The Pecking Order of Innovation Finance

with Andrea Mina; available at SSRN.

Abstract: This paper examines the relationship between firms’ innovation activities and the hierarchy of financing behaviours. We analyse the role of innovation inputs (R&D), intermediate outputs (patents) and outcomes (product and process innovations) as sources of information asymmetry in financing decisions. Our focus on mainly unlisted companies allows us to study the effects of information asymmetries in the context where they are most severe, that is, among small and medium sized firms. We identify the effect of innovation, alongside the size of the firm, its age and its human capital, on the order of directly observed external capital allocations. Our results show that innovation is negatively associated with the standard pecking order of increasing agency costs, and that the more uncertain the innovation signal, the stronger its effect on the pecking order.

Inflating away your pension

As a result of their negotitations on the future of UK university pensions, which I have written about previously, the University and College Union (UCU) and employers represented by Universities UK (UUK) announced an agreement on 12 March 2018. The main points of the agreement are:

  • Change the accrual rate from 1/75 to 1/85 per year of service
  • Increase employee contributions from 8% to 8.7%
  • Cap the increases of accrued pensions at CPI up to 2.5% p.a.

While the effect of the first two changes on the value of future pensions is relatively straightforward to analyse, the effect of the inflation cap is not obvious. In the first attempt to model the effect of this proposal that I am aware of, Richard Wilkinson finds a substantial real-terms loss to pensions if inflation history exactly repeats the last 40 years. The figure below shows the annual inflation rate since 1976, the year after the University Superannuation Scheme (USS) was founded, and the proposed inflation cap at 2.5%. Continue reading

Early Indicators of Fundraising Success by Venture Capital Firms

with Timothy E. Trombley

This working paper is available at SSRN.

Abstract: We show how a venture capital firm’s fundraising is affected by its investment choices. We investigate three leading indicators that are calculated from the type of investments the venture capital firms make: style drift investments, follow-on investments, and investments in which the venture capital firm is not the lead investor in the portfolio company. We find that these investments are associated with lower fundraising. Investment type and fundraising reaction to investment type are both moderately stable through time. We also find evidence that information about investment types is more important for fundraising during bad states of the world.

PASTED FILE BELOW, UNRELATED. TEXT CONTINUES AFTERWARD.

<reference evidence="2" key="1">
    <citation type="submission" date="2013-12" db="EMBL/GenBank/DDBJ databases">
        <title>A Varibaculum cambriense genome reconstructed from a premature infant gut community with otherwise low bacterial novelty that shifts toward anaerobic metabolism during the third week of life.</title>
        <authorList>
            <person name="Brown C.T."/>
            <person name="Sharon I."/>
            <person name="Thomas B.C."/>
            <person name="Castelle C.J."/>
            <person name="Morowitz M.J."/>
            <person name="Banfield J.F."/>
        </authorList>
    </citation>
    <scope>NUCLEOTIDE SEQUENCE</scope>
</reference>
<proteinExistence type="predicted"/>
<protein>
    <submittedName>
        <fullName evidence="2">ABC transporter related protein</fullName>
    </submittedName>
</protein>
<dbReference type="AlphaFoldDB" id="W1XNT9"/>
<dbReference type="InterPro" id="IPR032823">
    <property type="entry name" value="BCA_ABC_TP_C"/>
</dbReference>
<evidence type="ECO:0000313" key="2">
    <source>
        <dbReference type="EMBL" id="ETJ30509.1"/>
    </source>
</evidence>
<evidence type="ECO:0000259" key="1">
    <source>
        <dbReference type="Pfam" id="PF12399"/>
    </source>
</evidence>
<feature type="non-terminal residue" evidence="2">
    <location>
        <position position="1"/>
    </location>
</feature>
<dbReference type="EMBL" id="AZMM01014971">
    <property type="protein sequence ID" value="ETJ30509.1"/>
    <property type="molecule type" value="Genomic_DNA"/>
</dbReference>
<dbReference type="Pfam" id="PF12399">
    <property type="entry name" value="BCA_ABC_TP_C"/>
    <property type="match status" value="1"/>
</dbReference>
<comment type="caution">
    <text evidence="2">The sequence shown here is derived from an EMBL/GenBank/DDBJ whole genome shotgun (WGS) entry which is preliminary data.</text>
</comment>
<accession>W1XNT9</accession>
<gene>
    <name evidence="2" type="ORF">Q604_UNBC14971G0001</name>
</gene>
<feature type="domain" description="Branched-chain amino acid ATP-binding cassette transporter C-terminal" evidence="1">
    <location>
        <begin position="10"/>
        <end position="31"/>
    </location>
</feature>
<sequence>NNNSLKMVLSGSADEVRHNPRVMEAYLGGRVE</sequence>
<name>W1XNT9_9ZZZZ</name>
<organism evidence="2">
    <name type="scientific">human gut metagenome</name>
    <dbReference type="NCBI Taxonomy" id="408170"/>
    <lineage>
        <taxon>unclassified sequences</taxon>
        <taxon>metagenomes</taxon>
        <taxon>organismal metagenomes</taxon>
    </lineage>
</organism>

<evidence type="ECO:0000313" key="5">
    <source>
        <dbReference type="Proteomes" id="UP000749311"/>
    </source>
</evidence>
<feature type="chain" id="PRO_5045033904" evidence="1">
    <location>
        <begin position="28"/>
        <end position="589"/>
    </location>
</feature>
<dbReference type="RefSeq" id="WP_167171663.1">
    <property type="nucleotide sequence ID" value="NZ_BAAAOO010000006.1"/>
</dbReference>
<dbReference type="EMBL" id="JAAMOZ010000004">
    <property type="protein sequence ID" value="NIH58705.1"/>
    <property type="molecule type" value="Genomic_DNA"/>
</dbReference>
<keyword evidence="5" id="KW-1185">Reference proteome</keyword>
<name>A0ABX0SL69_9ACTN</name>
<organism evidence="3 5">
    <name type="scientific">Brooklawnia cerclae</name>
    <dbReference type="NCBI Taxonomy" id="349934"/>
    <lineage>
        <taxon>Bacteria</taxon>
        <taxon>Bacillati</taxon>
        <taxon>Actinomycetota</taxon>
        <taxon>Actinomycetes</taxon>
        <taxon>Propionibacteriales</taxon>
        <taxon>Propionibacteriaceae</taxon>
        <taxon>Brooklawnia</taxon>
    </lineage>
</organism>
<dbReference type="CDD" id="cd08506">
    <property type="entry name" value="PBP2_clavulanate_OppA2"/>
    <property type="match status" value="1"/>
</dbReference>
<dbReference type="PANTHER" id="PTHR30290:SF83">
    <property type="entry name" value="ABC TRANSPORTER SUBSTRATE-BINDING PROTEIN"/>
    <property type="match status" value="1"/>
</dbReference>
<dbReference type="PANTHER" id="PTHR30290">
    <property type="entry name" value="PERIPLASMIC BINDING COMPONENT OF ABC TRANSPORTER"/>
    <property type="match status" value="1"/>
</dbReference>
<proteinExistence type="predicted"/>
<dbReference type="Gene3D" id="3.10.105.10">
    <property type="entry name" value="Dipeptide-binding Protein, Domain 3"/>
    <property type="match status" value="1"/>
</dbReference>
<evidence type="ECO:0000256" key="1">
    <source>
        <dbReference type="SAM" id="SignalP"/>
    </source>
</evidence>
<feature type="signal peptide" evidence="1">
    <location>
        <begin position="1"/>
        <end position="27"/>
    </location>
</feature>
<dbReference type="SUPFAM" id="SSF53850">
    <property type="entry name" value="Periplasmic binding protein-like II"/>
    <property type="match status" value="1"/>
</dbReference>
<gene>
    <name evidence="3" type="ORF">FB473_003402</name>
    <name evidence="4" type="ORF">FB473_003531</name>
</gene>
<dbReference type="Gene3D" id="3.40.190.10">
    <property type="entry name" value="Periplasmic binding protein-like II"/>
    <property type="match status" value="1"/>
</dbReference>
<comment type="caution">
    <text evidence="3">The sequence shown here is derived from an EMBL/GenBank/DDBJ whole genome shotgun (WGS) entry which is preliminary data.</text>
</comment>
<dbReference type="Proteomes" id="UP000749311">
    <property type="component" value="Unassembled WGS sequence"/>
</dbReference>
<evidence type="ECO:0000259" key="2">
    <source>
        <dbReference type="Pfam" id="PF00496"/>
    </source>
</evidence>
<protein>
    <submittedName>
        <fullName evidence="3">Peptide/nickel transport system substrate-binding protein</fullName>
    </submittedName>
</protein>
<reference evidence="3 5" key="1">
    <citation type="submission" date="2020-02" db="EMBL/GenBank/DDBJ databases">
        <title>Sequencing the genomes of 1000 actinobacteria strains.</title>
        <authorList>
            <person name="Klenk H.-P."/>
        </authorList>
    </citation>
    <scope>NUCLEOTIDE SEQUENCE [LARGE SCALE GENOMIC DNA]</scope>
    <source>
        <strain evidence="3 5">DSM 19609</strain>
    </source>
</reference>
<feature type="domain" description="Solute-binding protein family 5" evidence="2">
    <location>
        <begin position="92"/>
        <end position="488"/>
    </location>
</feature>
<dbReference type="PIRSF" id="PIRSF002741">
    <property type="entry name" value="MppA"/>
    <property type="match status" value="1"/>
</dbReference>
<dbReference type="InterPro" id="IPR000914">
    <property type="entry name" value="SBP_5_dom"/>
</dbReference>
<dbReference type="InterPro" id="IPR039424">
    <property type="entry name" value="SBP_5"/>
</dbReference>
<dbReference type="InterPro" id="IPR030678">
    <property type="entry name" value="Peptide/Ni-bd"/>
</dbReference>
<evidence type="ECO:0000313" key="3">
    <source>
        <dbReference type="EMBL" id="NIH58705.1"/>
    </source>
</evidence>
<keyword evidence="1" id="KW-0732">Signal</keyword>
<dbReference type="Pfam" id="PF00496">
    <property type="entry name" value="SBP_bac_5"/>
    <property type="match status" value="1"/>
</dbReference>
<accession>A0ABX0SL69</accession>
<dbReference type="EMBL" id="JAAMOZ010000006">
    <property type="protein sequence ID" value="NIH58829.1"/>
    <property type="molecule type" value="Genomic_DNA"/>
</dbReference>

Takeover law to protect shareholders: Increasing efficiency or merely redistributing gains?

Journal of Corporate Finance, Volume 43, 2017, Pages 288–315. Accepted manuscript available here.

with Ying Wang

Abstract: We construct a dynamic takeover law index using hand-collected data on legal provisions and empirically examine the effect of takeover regulation to protect shareholders on shareholder wealth for bidders and targets in a multi-country setting. We find that a stricter takeover law increases the wealth gains to the shareholders of the combined bidder and target firm, which suggests that stronger shareholder protection in the takeover bid process increases the efficiency of the takeover market. In contrast to our hypothesis, results show that stricter takeover law does not hurt bidders. Its effect on target announcement returns is significantly positive and economically large. Our findings on individual provisions suggest that the mandatory bid rule and ownership disclosure increase overall synergistic gains in takeovers, whilst the fair-price rule and squeeze-out rights may reduce them. Further results show that stricter takeover regulation increases competition in the market for corporate control and reduces the time to successful completion of a takeover bid, which explains increased combined wealth gains under stricter takeover regulation.


The calculation of index values in Table 3 (‘Takeover law index for European countries, 1986–2010’) contains an error. The correct table can be downloaded here (Excel version here).

Venture capital investments and the technological performance of portfolio firms

Research Policy, Volume 45, Issue 1, February 2016, Pages 303–318 (Open Access)

with Andrea Mina

Abstract: What is the relationship between venture capitalists’ selection of investment targets and the effects of these investments on the patenting performance of portfolio companies? In this paper, we set out a modelling and estimation framework designed to discover whether venture capital (VC) increases the patenting performance of firms or whether this effect is a consequence of prior investment selection based on firms’ patent output. We develop simultaneous models predicting the likelihood that firms attract VC financing, the likelihood that they patent, and the number of patents applied for and granted. Fully accounting for the endogeneity of investment, we find that the effect of VC on patenting is insignificant or negative, in contrast to the results generated by simpler models with independent equations. Our findings show that venture capitalists follow patent signals to invest in companies with commercially viable know-how and suggest that they are more likely to rationalise, rather than increase, the patenting output of portfolio firms.